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Supply chain lessons from the pandemic

por Lisa Chamoff, Contributing Reporter | May 20, 2022
Baptist Health Care's corporate office
From the May 2022 issue of HealthCare Business News magazine

COVID-19 showed that the supply chain is the lifeblood of a hospital system during a pandemic. DOTmed spoke with John Finger, system director of corporate supply chain operations for Baptist Memorial Health Care in Tennessee about how COVID-19 has impacted hospital supply chain in general, the lessons learned at Baptist Memorial and the best path forward.

HCB News: Can you tell us a bit about Baptist Memorial's early experience of the pandemic? When did you realize this was going to be a crisis?
John Finger: We started sniffing the wind back in January of 2020. We were getting some feelings that something was about to hit, but we didn't realize it was going to come on so fast and to such a great extent. Because we were totally slammed by mid-March.

What protected us, to some extent, was back in January, when we started getting signals that something bad was on the way, we kind of jumped out there ahead of that curve and went ahead and placed some good bulk orders on all of our PPE.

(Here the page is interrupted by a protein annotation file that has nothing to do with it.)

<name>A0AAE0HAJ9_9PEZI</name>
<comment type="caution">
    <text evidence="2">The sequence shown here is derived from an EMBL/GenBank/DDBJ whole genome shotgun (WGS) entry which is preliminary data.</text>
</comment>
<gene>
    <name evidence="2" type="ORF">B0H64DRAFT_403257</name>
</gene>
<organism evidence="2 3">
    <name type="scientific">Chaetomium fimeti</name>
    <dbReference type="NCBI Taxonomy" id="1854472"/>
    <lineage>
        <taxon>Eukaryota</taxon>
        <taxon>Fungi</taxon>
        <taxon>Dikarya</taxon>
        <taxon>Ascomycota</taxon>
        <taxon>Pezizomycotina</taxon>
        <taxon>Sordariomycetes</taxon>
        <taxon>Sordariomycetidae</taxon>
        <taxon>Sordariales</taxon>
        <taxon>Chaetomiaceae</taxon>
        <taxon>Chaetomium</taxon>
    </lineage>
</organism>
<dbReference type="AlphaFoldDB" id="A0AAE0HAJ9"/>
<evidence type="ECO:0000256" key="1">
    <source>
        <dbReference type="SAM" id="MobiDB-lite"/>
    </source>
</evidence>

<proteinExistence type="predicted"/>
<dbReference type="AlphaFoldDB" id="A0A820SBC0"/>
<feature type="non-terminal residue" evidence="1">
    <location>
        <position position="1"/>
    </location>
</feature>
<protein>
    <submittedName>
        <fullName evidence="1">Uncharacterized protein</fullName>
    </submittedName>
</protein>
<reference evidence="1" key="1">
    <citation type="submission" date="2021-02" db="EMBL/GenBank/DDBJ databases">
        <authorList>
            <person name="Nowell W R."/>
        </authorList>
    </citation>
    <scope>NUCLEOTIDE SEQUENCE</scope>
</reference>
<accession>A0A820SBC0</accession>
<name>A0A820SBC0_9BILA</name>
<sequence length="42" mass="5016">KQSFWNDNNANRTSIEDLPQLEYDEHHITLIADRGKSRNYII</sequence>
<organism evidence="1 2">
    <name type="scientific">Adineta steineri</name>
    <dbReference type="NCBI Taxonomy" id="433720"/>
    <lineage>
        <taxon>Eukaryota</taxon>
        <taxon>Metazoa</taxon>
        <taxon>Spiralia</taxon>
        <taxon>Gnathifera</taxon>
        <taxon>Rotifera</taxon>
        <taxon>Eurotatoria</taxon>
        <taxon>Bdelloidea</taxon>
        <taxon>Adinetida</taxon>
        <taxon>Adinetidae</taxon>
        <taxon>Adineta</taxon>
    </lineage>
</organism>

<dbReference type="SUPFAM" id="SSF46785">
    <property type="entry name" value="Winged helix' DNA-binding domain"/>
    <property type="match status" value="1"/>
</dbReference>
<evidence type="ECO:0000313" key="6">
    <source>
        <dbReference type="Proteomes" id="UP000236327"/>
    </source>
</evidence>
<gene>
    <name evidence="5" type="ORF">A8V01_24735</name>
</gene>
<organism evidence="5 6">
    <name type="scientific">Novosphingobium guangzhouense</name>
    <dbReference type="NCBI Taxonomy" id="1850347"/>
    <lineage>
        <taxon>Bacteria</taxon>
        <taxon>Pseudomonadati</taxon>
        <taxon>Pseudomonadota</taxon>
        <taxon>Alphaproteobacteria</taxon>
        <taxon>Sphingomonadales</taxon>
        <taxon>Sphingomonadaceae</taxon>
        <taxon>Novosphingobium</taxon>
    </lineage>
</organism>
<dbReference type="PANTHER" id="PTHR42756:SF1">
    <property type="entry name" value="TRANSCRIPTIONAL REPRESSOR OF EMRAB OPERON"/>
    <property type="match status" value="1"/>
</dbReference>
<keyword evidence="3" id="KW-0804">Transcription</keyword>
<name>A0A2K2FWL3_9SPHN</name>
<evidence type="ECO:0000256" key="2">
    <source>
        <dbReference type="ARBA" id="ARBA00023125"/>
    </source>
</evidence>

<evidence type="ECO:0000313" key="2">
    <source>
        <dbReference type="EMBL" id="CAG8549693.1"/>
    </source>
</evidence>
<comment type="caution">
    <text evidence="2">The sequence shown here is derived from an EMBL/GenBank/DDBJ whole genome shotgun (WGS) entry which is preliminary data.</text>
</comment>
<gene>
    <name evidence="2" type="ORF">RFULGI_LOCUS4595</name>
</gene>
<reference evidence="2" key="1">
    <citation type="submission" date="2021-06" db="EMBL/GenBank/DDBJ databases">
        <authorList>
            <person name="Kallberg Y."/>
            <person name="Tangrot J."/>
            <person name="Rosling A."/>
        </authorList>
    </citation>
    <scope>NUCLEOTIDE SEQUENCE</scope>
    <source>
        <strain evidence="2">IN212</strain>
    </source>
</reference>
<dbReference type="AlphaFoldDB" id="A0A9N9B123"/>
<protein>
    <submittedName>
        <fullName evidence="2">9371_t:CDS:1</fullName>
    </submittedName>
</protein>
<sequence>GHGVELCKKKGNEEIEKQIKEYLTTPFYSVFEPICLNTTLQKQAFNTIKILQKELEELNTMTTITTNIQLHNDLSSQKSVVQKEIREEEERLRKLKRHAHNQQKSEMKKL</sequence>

We thought we were in good shape because back there in the last crisis, we'd already bulked up on N95 masks and had them stored off-site in our warehouse. Well, we learned a lesson. We went to access those masks for COVID, but they'd been sitting in a hot warehouse for three-and-a-half years and they had dry rotted. So, that was our wake-up call. We started reaching out to our distributors, but they couldn't help us, because as soon as COVID hit, they were also placed on allocation from the manufacturers.

When they first told us they're going to place us on allocation, I thought, “That's all right. We just can’t increase our usage.” Well, that doesn't work when you have a pandemic. Plus, the allocation methodology was 70% of your pre-COVID usage. So they were cutting our products by 30%, and we’re getting slam-dunked by the explosion in the number of patients due to COVID. It was a train wreck from day one.

HCB News: What are some of the main lessons you've learned through the pandemic?
JF: Obviously, the first one is if you're going to bulk up on emergency supplies like that, don’t let it sit in a hot, dry warehouse for several years and rot away.

Another lesson we learned is don't depend on your distributor to be there for you. You better have a plan B. In this case [we were] dealing with the brokers getting stuff directly from China.

HCB News: Has COVID-19 given supply chain a louder voice in hospital leadership? If so, how?
JF: Yes, it definitely did, because all of a sudden, the light was shone upon us to fix this. In other words: you got this pandemic. Do whatever is necessary to make sure we have the product we need.

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